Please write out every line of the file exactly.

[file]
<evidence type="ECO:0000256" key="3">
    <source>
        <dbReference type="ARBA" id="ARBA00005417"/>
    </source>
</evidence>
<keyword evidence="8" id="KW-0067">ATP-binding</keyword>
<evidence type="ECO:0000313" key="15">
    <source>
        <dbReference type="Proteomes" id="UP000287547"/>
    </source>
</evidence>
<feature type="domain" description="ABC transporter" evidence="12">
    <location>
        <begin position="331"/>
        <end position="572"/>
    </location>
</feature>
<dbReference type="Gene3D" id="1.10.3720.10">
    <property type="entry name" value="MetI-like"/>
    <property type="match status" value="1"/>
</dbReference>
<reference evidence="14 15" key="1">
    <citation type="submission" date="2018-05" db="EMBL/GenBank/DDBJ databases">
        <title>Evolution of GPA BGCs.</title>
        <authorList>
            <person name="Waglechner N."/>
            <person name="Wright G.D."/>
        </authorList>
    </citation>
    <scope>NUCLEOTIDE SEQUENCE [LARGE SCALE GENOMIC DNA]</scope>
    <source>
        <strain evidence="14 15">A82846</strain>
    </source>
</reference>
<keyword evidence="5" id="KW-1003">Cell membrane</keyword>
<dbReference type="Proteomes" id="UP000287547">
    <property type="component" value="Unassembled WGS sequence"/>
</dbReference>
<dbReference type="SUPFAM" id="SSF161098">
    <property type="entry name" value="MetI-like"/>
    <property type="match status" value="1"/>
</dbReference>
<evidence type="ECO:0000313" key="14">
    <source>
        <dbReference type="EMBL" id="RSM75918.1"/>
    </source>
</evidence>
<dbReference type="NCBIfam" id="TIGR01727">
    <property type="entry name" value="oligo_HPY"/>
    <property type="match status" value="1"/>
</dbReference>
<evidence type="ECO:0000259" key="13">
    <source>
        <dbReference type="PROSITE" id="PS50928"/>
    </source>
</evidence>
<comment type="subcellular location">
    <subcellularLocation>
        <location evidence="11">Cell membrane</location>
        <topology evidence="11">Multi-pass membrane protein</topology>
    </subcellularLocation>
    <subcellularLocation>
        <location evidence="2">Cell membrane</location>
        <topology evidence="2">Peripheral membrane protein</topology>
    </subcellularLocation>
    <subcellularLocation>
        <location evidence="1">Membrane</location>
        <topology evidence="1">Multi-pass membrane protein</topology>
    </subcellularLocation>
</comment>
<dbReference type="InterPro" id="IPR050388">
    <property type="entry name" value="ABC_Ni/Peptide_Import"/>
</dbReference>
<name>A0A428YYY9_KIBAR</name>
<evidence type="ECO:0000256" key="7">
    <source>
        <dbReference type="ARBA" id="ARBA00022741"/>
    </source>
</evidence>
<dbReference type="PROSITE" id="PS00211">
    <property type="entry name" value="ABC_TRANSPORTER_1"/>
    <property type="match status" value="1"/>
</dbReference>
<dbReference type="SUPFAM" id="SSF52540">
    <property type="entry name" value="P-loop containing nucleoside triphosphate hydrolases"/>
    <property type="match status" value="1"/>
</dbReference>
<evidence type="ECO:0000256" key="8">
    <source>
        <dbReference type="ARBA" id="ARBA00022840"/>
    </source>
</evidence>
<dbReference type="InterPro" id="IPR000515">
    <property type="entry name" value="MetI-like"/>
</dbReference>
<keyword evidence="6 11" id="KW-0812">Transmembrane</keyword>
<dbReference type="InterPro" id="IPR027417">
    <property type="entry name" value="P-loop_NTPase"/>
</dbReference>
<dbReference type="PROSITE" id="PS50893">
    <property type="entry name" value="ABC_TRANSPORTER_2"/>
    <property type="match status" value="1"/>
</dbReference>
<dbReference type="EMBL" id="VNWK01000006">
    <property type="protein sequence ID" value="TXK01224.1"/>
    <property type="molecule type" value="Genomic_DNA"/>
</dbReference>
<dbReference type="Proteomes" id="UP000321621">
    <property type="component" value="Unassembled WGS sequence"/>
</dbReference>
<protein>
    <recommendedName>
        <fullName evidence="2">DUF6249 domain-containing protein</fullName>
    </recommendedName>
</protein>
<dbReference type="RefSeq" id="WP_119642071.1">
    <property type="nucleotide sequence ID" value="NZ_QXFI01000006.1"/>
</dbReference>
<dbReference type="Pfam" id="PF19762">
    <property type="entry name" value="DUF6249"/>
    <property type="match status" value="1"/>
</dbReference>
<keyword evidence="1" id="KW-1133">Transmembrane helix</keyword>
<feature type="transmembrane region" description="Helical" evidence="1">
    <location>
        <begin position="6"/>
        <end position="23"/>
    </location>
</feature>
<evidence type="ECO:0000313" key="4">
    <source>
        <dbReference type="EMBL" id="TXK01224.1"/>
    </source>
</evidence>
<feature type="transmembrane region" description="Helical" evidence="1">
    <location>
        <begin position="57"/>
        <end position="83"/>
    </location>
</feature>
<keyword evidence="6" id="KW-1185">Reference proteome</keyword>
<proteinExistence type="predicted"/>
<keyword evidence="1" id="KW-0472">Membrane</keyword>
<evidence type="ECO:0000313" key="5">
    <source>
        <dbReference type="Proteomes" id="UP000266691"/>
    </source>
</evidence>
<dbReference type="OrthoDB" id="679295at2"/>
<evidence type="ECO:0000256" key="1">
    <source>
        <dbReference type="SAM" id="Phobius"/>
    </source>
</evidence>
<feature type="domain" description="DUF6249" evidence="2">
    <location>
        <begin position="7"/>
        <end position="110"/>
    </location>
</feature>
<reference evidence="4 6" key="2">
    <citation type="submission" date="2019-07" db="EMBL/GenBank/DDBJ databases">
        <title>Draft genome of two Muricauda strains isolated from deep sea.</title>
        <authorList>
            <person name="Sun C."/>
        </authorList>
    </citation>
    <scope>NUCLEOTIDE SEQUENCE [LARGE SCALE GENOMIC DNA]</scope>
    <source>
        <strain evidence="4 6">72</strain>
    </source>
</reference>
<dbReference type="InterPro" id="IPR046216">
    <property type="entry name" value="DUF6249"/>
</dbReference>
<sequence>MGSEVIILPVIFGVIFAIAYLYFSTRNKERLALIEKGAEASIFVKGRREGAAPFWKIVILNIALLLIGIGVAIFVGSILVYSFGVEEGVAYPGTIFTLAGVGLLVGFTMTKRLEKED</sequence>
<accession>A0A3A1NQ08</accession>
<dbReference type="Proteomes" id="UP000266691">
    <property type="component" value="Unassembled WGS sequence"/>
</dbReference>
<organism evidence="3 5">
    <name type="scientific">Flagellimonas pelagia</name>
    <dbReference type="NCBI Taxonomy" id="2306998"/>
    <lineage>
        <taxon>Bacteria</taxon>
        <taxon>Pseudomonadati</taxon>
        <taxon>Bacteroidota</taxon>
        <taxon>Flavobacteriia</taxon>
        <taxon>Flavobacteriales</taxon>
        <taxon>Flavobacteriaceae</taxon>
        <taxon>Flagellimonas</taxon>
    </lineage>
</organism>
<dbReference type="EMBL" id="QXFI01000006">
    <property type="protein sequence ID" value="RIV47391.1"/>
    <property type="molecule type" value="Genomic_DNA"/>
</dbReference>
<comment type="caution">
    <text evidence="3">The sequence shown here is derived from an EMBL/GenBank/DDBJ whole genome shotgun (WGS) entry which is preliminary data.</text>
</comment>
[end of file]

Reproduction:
<evidence type="ECO:0000256" key="3">
    <source>
        <dbReference type="ARBA" id="ARBA00005417"/>
    </source>
</evidence>
<keyword evidence="8" id="KW-0067">ATP-binding</keyword>
<evidence type="ECO:0000313" key="15">
    <source>
        <dbReference type="Proteomes" id="UP000287547"/>
    </source>
</evidence>
<feature type="domain" description="ABC transporter" evidence="12">
    <location>
        <begin position="331"/>
        <end position="572"/>
    </location>
</feature>
<dbReference type="Gene3D" id="1.10.3720.10">
    <property type="entry name" value="MetI-like"/>
    <property type="match status" value="1"/>
</dbReference>
<reference evidence="14 15" key="1">
    <citation type="submission" date="2018-05" db="EMBL/GenBank/DDBJ databases">
        <title>Evolution of GPA BGCs.</title>
        <authorList>
            <person name="Waglechner N."/>
            <person name="Wright G.D."/>
        </authorList>
    </citation>
    <scope>NUCLEOTIDE SEQUENCE [LARGE SCALE GENOMIC DNA]</scope>
    <source>
        <strain evidence="14 15">A82846</strain>
    </source>
</reference>
<keyword evidence="5" id="KW-1003">Cell membrane</keyword>
<dbReference type="Proteomes" id="UP000287547">
    <property type="component" value="Unassembled WGS sequence"/>
</dbReference>
<dbReference type="SUPFAM" id="SSF161098">
    <property type="entry name" value="MetI-like"/>
    <property type="match status" value="1"/>
</dbReference>
<evidence type="ECO:0000313" key="14">
    <source>
        <dbReference type="EMBL" id="RSM75918.1"/>
    </source>
</evidence>
<dbReference type="NCBIfam" id="TIGR01727">
    <property type="entry name" value="oligo_HPY"/>
    <property type="match status" value="1"/>
</dbReference>
<evidence type="ECO:0000259" key="13">
    <source>
        <dbReference type="PROSITE" id="PS50928"/>
    </source>
</evidence>
<comment type="subcellular location">
    <subcellularLocation>
        <location evidence="11">Cell membrane</location>
        <topology evidence="11">Multi-pass membrane protein</topology>
    </subcellularLocation>
    <subcellularLocation>
        <location evidence="2">Cell membrane</location>
        <topology evidence="2">Peripheral membrane protein</topology>
    </subcellularLocation>
    <subcellularLocation>
        <location evidence="1">Membrane</location>
        <topology evidence="1">Multi-pass membrane protein</topology>
    </subcellularLocation>
</comment>
<dbReference type="InterPro" id="IPR050388">
    <property type="entry name" value="ABC_Ni/Peptide_Import"/>
</dbReference>
<name>A0A428YYY9_KIBAR</name>
<evidence type="ECO:0000256" key="7">
    <source>
        <dbReference type="ARBA" id="ARBA00022741"/>
    </source>
</evidence>
<dbReference type="PROSITE" id="PS00211">
    <property type="entry name" value="ABC_TRANSPORTER_1"/>
    <property type="match status" value="1"/>
</dbReference>
<dbReference type="SUPFAM" id="SSF52540">
    <property type="entry name" value="P-loop containing nucleoside triphosphate hydrolases"/>
    <property type="match status" value="1"/>
</dbReference>
<evidence type="ECO:0000256" key="8">
    <source>
        <dbReference type="ARBA" id="ARBA00022840"/>
    </source>
</evidence>
<dbReference type="InterPro" id="IPR000515">
    <property type="entry name" value="MetI-like"/>
</dbReference>
<keyword evidence="6 11" id="KW-0812">Transmembrane</keyword>
<dbReference type="InterPro" id="IPR027417">
    <property type="entry name" value="P-loop_NTPase"/>
</dbReference>
<dbReference type="PROSITE" id="PS50893">
    <property type="entry name" value="ABC_TRANSPORTER_2"/>
    <property type="match status" value="1"/>
</dbReference>
<dbReference type="EMBL" id="VNWK01000006">
    <property type="protein sequence ID" value="TXK01224.1"/>
    <property type="molecule type" value="Genomic_DNA"/>
</dbReference>
<dbReference type="Proteomes" id="UP000321621">
    <property type="component" value="Unassembled WGS sequence"/>
</dbReference>
<protein>
    <recommendedName>
        <fullName evidence="2">DUF6249 domain-containing protein</fullName>
    </recommendedName>
</protein>
<dbReference type="RefSeq" id="WP_119642071.1">
    <property type="nucleotide sequence ID" value="NZ_QXFI01000006.1"/>
</dbReference>
<dbReference type="Pfam" id="PF19762">
    <property type="entry name" value="DUF6249"/>
    <property type="match status" value="1"/>
</dbReference>
<keyword evidence="1" id="KW-1133">Transmembrane helix</keyword>
<feature type="transmembrane region" description="Helical" evidence="1">
    <location>
        <begin position="6"/>
        <end position="23"/>
    </location>
</feature>
<evidence type="ECO:0000313" key="4">
    <source>
        <dbReference type="EMBL" id="TXK01224.1"/>
    </source>
</evidence>
<feature type="transmembrane region" description="Helical" evidence="1">
    <location>
        <begin position="57"/>
        <end position="83"/>
    </location>
</feature>
<keyword evidence="6" id="KW-1185">Reference proteome</keyword>
<proteinExistence type="predicted"/>
<keyword evidence="1" id="KW-0472">Membrane</keyword>
<evidence type="ECO:0000313" key="5">
    <source>
        <dbReference type="Proteomes" id="UP000266691"/>
    </source>
</evidence>
<dbReference type="OrthoDB" id="679295at2"/>
<evidence type="ECO:0000256" key="1">
    <source>
        <dbReference type="SAM" id="Phobius"/>
    </source>
</evidence>
<feature type="domain" description="DUF6249" evidence="2">
    <location>
        <begin position="7"/>
        <end position="110"/>
    </location>
</feature>
<reference evidence="4 6" key="2">
    <citation type="submission" date="2019-07" db="EMBL/GenBank/DDBJ databases">
        <title>Draft genome of two Muricauda strains isolated from deep sea.</title>
        <authorList>
            <person name="Sun C."/>
        </authorList>
    </citation>
    <scope>NUCLEOTIDE SEQUENCE [LARGE SCALE GENOMIC DNA]</scope>
    <source>
        <strain evidence="4 6">72</strain>
    </source>
</reference>
<dbReference type="InterPro" id="IPR046216">
    <property type="entry name" value="DUF6249"/>
</dbReference>
<sequence>MGSEVIILPVIFGVIFAIAYLYFSTRNKERLALIEKGAEASIFVKGRREGAAPFWKIVILNIALLLIGIGVAIFVGSILVYSFGVEEGVAYPGTIFTLAGVGLLVGFTMTKRLEKED</sequence>
<accession>A0A3A1NQ08</accession>
<dbReference type="Proteomes" id="UP000266691">
    <property type="component" value="Unassembled WGS sequence"/>
</dbReference>
<organism evidence="3 5">
    <name type="scientific">Flagellimonas pelagia</name>
    <dbReference type="NCBI Taxonomy" id="2306998"/>
    <lineage>
        <taxon>Bacteria</taxon>
        <taxon>Pseudomonadati</taxon>
        <taxon>Bacteroidota</taxon>
        <taxon>Flavobacteriia</taxon>
        <taxon>Flavobacteriales</taxon>
        <taxon>Flavobacteriaceae</taxon>
        <taxon>Flagellimonas</taxon>
    </lineage>
</organism>
<dbReference type="EMBL" id="QXFI01000006">
    <property type="protein sequence ID" value="RIV47391.1"/>
    <property type="molecule type" value="Genomic_DNA"/>
</dbReference>
<comment type="caution">
    <text evidence="3">The sequence shown here is derived from an EMBL/GenBank/DDBJ whole genome shotgun (WGS) entry which is preliminary data.</text>
</comment>